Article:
There's tremendous possibilities for variations of movements with hanging, swinging, and brachiating - basic hanging for time (2 or 1 arm), knee-ups for reps or holds, different torso flexion and rotations with knees bent or straight (it's ok, the spine is decompressed!), two arms or one arm, swinging front to back, side to side, diagonal, to brachiating forwards, backwards, sideways, arms straight, arms bent; or lache as they call it in parkour, to swing and let go, leaping from bar to bar. Many possibilities and ways to progressively overload the movements. Gymnastics is a good sport to look for ideas.

Of course all this would be much simpler if kids participated in more free play (and had *gasp* DANGEROUS playgrounds and places to do it) -  To Protect Against Injuries, Young Athletes May Need to Play More Just for Fun.

If you have kids, get them started young. As Katy Bowman puts it:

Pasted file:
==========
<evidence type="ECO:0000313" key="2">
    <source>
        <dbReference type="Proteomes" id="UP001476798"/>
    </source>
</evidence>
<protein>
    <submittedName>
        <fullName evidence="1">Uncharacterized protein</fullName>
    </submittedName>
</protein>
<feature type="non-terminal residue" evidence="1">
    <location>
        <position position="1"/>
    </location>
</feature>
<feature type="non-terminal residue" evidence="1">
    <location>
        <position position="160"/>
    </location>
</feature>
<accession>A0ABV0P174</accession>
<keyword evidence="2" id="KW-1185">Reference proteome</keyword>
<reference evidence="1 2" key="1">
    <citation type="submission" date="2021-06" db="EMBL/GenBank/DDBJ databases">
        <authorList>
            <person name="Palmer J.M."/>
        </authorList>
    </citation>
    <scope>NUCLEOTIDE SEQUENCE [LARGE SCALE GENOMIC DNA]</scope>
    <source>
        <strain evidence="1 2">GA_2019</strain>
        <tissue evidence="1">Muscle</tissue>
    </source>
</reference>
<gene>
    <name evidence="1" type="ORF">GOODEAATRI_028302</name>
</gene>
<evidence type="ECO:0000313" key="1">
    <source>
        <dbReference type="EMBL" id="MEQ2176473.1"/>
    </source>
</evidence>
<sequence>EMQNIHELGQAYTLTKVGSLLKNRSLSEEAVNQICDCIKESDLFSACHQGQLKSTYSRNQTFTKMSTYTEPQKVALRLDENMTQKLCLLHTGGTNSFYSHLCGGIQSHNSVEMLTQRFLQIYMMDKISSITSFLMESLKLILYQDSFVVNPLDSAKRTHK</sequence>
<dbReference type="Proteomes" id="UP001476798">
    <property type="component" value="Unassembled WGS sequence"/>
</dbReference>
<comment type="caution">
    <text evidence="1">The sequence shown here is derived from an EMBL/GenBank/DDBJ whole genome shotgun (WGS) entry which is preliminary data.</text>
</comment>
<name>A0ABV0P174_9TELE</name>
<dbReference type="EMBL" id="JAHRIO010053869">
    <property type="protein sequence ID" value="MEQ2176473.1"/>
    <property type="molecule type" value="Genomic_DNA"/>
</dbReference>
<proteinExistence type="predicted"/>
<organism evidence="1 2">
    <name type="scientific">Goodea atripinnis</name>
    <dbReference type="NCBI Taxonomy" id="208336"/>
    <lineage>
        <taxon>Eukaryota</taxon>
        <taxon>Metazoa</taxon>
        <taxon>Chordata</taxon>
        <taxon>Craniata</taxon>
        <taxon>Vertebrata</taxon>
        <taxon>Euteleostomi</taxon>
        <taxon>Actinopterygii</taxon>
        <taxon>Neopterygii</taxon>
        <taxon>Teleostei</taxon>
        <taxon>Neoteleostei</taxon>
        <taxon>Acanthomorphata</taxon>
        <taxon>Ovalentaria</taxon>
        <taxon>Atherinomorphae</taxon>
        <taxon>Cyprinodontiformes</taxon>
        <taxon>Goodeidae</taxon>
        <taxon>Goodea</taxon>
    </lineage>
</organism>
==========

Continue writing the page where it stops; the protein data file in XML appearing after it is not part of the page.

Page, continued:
"Hanging and the much more challenging action of swinging from object to object, use upper body strength in a general sense. Swinging requires the full participation of every bit of tissue from the fingers to the lower body. The largest contributing muscle force-wise, is the latissimus, which connects the arm bone to the pelvis. When we work our lats as adults, we’re used to fixing the pelvis and pulling the arms toward the ground. This way of training creates an entirely different load (and motor program) than when you pull the pelvis toward the arm as you do during brachiation. The resulting tone of a muscle regularly used in this whole-body fashion can aid in shoulder and sacral stabilization, which in turn are essential for the mechanics of breathing and pelvic floor function. We don’t typically associate 'monkeying around' with lung inflation and bladder support, but mechanically speaking they are directly linked."

And, as Katy states in the article with regards to fostering infant reflexes: